SAP Australia User Group Conference 2016
SAP Australia User Group Annual Summit 2016
5th/6th September 2016, Hilton Hotel, Sydney
Before I start – last time I created a blog on SCN I was able to attach pictures, and have formatting e.g. make sections titles bold, and change the font and so forth, All that has vanished, but in return I can now paste in the contents of a word document. I don’t know if that is better or worse. Anyway, leaving that aside, let us get going:-
We in Australia are lucky to have a large amount of SAP Conferences every year. One of the more important ones is the SAP Australia User Group, a not for profit organisation. SAP has an enormous market share in Australia and a truly staggering amount of organisations are represented at this event.
Naturally I could not go to every talk, and I was presenting myself which slightly limited the amount of presentations I could attend, but I will describe the ones I did go to, and try to avoid any mention of dustbins, or food reviews.
Figure 1: Dustbin
Keynote – Digital Economy – SAP
Internet of Things
Keynote – Clouds R Us – Lenovo
There was a survey about how many people in Australia are happy with their “digital experience” by which I think – hope- they are talking about online transactions. Anyway, the amount of people who are happy is 16%, which means companies have a long way to go.
One thing that was clear to me was that despite every year people saying this cannot go on, Moore’s law is still alive and well. In 2012 Lenovo presented at an SAP event a 200TB HANA database using 17 racks of beef. In 2016 they did a similar presentation, this time they only needed 7 racks.
In the final “Doctor Who” episode with Tom Baker “Logopolis” he went on about “bubble memory” which did not lose its contents when you turned the power off. He then went on to save the entire universe from destruction using this technology when the Master tried to rule the universe with a giant telescope, which, as a side effect, turned the power off.
Anyway, a lot of people are worried about a HANA database having all the data in memory in case the power goes off. Naturally, in HANA world all transactions are actually saved to persistent storage as well as being in memory, but apparently soon we will have “persistent memory” such as that used by the Doctor, and if the power goes off for fifteen seconds, the data in your HANA memory will still be there.
For morning tea the first day there was a light salad. Half way through the SAP Senior Vice President of Sales and Marketing appeared, with an axe, covered in blood, and promised the delegates two things (a) there would be plenty of meat on the menu from this point forward during the conference and (b) the days of silly journalists constantly saying that SAP was being threatened by the likes of Workday, Salesforce, NetSuite, Microsoft and Oracle were over once and for all.
This was washed down with 10 year old cold tea served in a paper bag with “Run Simple” written on the side.
Breaks are a time for delegates to reflect on the content of the keynote speeches. One topic that keeps getting highlighted is the disruptive business of model of some sort of new Taxi firm. It succeeded where others have failed, by the use of the very latest technology, but more importantly changing the business model by deciding to bypass the things boring square traditional taxi drivers have done, like buying permits, paying tax, having insurance, being sober and generally doing all the things they were forced to do by law.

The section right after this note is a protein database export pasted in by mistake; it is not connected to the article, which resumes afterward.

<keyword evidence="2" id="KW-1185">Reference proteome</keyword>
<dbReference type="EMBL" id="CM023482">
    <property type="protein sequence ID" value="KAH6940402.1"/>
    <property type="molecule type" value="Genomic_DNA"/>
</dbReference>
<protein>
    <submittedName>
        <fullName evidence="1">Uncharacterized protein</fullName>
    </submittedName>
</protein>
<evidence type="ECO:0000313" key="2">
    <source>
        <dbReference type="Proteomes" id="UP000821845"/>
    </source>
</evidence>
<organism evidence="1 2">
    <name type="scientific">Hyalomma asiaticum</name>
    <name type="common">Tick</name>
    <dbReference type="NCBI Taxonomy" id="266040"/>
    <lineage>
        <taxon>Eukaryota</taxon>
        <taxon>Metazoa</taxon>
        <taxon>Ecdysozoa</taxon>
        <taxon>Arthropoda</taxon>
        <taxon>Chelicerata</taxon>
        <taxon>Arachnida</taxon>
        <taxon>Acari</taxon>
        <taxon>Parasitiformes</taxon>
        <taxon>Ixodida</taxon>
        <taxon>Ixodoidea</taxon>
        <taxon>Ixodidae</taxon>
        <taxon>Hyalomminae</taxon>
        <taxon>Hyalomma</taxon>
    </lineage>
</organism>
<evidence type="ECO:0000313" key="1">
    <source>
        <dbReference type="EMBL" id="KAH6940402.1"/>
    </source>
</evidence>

I read on the BBC news the other day that due to the recent success at breeding Pandas in captivity, they might be taken off the “endangered” list.
This talk was not about Pandas however, Panaya is a company which has a cloud product which analyses your SAP system and tells you what you need to test, what is likely (or 100% going to) break when you install a support stack or do an upgrade.
As a disclaimer I have used their product twice during an Upgrade, once in Germany, once in Australia, and it gets a thumbs up from me.
Graham Robinson – Gateway Services
Graham was giving a dry run of his presentation for SAP TechEd in two weeks. In fact many of the other presenters were doing the same, and later on that day I was recapping a speech I had made at that event in Las Vegas last year. I just make this point to show that the sort of presentations you get at this event are often exactly the same as you get at mainstream SAP events in the USA.
Graham made the point there is very little material out there on how to best create Gateway Services, this whole subject is still a very new technology albeit one that is just entering the “exploding” stage where lots of companies are doing pilot projects all at once. I myself will be working on this full time for the next few months.
As such, Graham said that whilst he is still learning – as are we all, all the time – he would tell us the “gotchas” he had already encountered so we did not fall into the same traps.
Tips like not putting business logic in the “Data Provider Class” as that prevents re-usable code. Instead you need a “model” class for the sales order (or monster, or whatever) that sits apart from the framework and can be re-used by several different services, or indeed any other caller from within or outside the SAP system. I know a German gentleman who would have been very angry to hear that.
The other top tip I recall is not to accept the text descriptions auto-generated by the framework, blank out all the values in that column, as if you accept the suggestions text symbols are generated, and if at some point you add a new field in the middle of the structure all the descriptions of the existing fields get messed up – oh dear!